For some years now, I have been delving into the topic of concepts of species limits and definitions. It has always been a topic of interest for me, but it has come into more pertinent focus as I have increased my interest in moth identification. Examination of genitalic differences in moths seems to have begun in earnest in about the 1920s. Under the general banner of the “lock and key” model, it has been assumed that the physical structure of male and female genitalia (among other factors) work together like a key and lock to inhibit or limit mating opportunities between divergent “species”. The corollary to this hypothesis, then, is that moths which differ recognizably in genitalic structure represent different species. Decades of work using genitalic structure to define species differences have ensued. As investigators looked closer and closer, smaller and smaller differences in genitalia have become the basis for species separation. Among some groups of moths such as the Macariini (Geometridae) and Phycitinae (Pyralidae), the species-specific differences published in formal monographs (e.g. the Moths of North America fascicles) have at times become exceedingly arcane and small. Fundamentally, I can’t find any overarching discussion in the literature about the limits to such species discrimination. I don’t doubt that seasoned investigators can find small differences in genitalia, but I can find no discussion to answer the fundamental question: What difference do the differences make (e.g. to the moths themselves)?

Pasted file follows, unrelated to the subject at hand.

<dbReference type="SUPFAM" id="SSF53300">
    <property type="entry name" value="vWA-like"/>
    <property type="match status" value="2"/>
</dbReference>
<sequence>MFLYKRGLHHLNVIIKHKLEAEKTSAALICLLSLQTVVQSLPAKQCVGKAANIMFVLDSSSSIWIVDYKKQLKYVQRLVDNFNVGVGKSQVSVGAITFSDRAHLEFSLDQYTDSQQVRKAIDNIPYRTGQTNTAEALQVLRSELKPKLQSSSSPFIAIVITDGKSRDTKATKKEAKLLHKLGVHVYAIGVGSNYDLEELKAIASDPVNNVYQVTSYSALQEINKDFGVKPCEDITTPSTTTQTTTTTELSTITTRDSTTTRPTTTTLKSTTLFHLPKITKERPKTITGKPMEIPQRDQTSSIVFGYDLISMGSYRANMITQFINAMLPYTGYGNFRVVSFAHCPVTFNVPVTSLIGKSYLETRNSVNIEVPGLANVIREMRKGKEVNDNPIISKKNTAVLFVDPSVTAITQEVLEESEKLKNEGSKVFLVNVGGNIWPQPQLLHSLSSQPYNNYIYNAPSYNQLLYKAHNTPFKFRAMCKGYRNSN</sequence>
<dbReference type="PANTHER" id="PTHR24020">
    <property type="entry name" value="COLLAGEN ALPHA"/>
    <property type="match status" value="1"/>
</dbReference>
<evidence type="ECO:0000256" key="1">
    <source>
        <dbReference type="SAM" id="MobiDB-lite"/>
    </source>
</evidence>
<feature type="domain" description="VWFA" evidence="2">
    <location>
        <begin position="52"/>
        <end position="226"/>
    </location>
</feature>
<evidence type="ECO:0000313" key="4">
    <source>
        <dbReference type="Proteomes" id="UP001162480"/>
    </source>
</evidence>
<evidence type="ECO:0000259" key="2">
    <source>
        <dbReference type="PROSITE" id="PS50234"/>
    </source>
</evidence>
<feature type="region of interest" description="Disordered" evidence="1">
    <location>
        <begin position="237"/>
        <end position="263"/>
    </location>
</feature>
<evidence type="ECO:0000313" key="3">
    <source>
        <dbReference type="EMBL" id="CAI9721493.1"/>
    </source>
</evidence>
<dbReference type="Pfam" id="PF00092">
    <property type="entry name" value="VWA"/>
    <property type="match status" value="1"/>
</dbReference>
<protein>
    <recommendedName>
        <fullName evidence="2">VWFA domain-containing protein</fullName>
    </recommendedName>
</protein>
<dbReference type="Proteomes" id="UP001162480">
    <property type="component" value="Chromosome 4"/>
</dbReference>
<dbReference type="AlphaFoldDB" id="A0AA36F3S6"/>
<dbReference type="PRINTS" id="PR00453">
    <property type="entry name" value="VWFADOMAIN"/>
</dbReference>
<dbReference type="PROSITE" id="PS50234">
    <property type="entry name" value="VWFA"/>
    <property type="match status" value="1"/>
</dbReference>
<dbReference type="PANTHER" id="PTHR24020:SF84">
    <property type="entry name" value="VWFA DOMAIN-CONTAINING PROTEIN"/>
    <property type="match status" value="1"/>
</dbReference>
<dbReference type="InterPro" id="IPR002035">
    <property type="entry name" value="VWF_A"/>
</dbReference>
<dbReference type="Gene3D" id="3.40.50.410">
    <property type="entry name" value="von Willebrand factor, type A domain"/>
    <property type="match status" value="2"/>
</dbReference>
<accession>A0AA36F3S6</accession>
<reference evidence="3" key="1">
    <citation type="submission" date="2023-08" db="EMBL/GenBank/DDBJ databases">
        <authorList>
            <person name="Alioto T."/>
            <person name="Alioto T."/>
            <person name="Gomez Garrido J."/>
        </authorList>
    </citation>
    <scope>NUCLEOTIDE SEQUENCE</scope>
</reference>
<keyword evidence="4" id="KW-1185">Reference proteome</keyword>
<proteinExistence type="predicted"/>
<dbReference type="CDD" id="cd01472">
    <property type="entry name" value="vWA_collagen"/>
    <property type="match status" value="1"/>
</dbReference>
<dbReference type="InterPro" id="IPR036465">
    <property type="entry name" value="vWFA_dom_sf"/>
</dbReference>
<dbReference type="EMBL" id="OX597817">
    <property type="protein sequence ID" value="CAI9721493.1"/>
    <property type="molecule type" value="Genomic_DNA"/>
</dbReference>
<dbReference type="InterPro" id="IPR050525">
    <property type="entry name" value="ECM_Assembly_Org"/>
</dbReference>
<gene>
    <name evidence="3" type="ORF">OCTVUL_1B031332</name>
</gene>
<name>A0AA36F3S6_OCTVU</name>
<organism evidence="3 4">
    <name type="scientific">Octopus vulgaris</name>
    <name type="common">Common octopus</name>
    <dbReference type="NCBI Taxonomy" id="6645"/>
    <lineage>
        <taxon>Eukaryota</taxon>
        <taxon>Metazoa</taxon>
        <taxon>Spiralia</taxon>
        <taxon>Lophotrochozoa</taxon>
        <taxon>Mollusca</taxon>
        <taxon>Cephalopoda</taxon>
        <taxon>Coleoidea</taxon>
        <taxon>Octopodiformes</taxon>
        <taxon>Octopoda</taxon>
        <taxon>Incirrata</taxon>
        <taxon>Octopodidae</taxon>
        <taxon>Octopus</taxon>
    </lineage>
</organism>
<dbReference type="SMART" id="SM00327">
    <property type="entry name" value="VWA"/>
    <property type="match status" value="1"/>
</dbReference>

I think the concepts of species limits based on genitalic differences is a topic ripe for investigation and critical discussion.
At present, I’m still in an information gathering mode. IF anyone is aware of critical discussion, comparisons, or even experimental evidence which might address the question of “how much differentiation is different”, I would like to learn about relevant literature.